4

To my mind, the same applies online, maybe expresses as "pixels are expensive". The argument that pixels that are not used to convey information are a waste of space seems quite persuasive. Of course, sometimes pixels are used to convey information in odd ways. Some are to enhance the affordances of "objects". Some are to define other areas - white space is ...


4

What's his reasoning for wanting to make the buttons smaller? Depending on what you're building, and who the audience is, making buttons bigger isn't always better. Here's an article about the diminishing usability benefit of making buttons bigger. http://sixrevisions.com/usabilityaccessibility/improving-usability-with-fitts-law/ Below, I made a little ...


4

Whitespace is a design element. You should use whitespace well and spread your content out to what makes the content the most readable and usable, rather than trying to cram it together. You could also have bigger text - most sites have their text too small, especially for forms. Overall the if it's usable for your customers, then the rest of it is an ...


4

Do all commands end with a space? Do they have to end with a space? Why is the space necessary? Could or should the programming be altered so that /r is recognised as a unique valid command? If the space is really necessary, tell the user that. But don't use a non-standard symbol, which the middle-dot is. Click or type /r followed by a space to respond. ...


4

I'd hide the white space without adding additional info. This is crucial in getting people to sign in, you don't want them distracted by anything else than the task at hand. You could implement show/hide functionality which would work semi-automatic. If additional detail is needed - show the form; if not - hide it. But allow user to open and close the form ...


3

I don't think it's likely that users will miss the accordions in option 1 unless the graph is full page and the items are pushed right to the bottom of the viewport. I do, however, see several problems with option 2: It could imply both item 1 and item 4 are open, which implies that the accordion can be interacted with in a non-legal way. It could also ...


3

In your mock, you should also think about where error messages, labels and submission button will go. With those elements included I think you'll find there is much less white space. Also, If the mock is to scale it would make your fields very very small, 200px is on the narrow side for text areas and fields. I would suggest making these take up at minimum ...


3

If you remove the horizontal line between each row, you can use slightly less white space for the same amount of spaciness. The advantage of reducing vertical spacing is it fits more items "above the fold", while the average of more spacing is the sense of cleanness. However, there's no need to choose, just use less spacing for user with smaller screen ...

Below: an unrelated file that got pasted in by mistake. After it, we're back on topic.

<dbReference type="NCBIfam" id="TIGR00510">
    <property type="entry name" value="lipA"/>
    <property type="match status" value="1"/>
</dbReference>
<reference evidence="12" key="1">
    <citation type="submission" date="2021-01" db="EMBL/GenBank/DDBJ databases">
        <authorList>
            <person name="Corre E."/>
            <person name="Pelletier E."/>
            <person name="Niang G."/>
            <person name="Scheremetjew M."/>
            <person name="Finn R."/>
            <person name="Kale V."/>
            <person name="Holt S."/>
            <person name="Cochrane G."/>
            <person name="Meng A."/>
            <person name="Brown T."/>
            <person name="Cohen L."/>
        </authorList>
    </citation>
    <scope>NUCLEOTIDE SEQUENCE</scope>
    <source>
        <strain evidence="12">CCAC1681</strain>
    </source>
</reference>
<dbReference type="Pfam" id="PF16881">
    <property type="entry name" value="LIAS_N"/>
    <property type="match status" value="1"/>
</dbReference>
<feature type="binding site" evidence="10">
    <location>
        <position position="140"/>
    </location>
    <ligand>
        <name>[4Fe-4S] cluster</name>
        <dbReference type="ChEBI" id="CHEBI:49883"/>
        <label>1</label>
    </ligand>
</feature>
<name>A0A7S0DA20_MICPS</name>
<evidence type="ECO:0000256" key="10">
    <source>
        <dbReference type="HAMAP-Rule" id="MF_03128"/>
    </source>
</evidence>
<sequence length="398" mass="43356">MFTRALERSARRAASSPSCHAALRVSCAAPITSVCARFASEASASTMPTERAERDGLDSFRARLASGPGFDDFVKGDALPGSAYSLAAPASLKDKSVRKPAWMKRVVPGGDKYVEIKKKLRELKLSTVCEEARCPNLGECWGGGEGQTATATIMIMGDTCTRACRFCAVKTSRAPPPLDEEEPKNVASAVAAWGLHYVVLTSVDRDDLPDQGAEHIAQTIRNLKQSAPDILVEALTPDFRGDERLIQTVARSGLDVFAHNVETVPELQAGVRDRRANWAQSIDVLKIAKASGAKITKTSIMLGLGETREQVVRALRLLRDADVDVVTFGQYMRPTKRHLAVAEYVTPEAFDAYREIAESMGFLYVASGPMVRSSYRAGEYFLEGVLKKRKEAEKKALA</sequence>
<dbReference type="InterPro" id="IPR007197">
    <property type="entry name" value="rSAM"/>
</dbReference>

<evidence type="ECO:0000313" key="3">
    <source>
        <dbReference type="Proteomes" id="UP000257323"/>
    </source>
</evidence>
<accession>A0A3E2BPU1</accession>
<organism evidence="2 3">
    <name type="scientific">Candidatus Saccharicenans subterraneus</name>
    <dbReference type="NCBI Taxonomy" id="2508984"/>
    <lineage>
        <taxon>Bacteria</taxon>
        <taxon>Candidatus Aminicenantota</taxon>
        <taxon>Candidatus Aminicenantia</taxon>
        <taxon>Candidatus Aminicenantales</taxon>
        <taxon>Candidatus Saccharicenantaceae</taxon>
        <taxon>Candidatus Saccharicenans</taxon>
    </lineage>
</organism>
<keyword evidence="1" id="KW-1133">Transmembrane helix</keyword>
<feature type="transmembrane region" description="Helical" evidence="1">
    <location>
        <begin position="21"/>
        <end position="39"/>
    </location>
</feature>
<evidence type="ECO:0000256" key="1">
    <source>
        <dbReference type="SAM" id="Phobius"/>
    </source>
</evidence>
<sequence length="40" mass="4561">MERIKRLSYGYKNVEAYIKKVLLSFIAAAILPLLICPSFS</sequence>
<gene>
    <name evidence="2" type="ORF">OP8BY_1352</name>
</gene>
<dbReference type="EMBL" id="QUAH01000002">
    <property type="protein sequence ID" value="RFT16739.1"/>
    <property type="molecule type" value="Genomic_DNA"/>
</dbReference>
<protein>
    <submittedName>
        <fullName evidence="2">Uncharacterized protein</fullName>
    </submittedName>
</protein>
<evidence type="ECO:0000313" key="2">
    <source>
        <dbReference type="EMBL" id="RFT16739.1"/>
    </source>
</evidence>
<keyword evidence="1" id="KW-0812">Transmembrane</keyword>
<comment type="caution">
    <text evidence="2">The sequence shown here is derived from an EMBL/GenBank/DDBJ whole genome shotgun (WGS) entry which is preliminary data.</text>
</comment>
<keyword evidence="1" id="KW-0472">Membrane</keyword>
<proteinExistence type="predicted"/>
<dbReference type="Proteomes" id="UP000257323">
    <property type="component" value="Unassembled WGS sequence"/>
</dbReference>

3

Yes and No. Too much whitespace is just as bad as no whitespace. As with everything else the golden mean applies there too. This means there's a point between the two extremes (no whitespace) and (all whitespace) that is most pleasant and functional. If your screenshot only contained one product in the center of a big white blob I wouldn't call that ...


3

It depends on the amount of questions, but why not divide the process in steps? This way, you give the user a heads up what to expect next, without revealing the questions. My 5 min mockup, missing "some" details.


2

It can be helpful to have standard spacing within content sections. IE paragraphs, headings and lists should all have the same amount of spacing below them as that creates rhythm. The rule of thumb though is to maintain balance and consistency.


2

It's better to use relative values - "em"s or percents, because margin looks good only in specific width/height ratio. Relative sizes are useful even in fixed layouts, because when you need it to shrink/widen a little, you have to change it only in one place. So the answer is: Do not use pixels, use "em"s for margins as well as box sizes, and it IMHO ...


2

This site's layout is a good example of how a combination of adherence to multiple patterns yields balanced proportions and an overall consistent structure. The logo, for example, is spaced approximately 14px at the top and bottom within its header segment though it's indented 18px from the edge of the question header, making the top and bottom spacing ...


2

I do not believe there are any 'rules' to design, only principals; congruence and proportion are key principals of design, wherein any principal can be disregarded. Your margins can be whatever you decide is aesthetically best, but should you choose to be mindful of "best practices," you will most likely make that decision based in an adherence to effective ...


2

Explain white-space in terms of a business requirement. A client can see white-space as empty-space - they're not getting the best value for money if there's empty 'canvas' all over the place. The most important turn of phrase I've used is "A clean website has an obvious focus and this can only be achieved by using white-space". The most important metaphor ...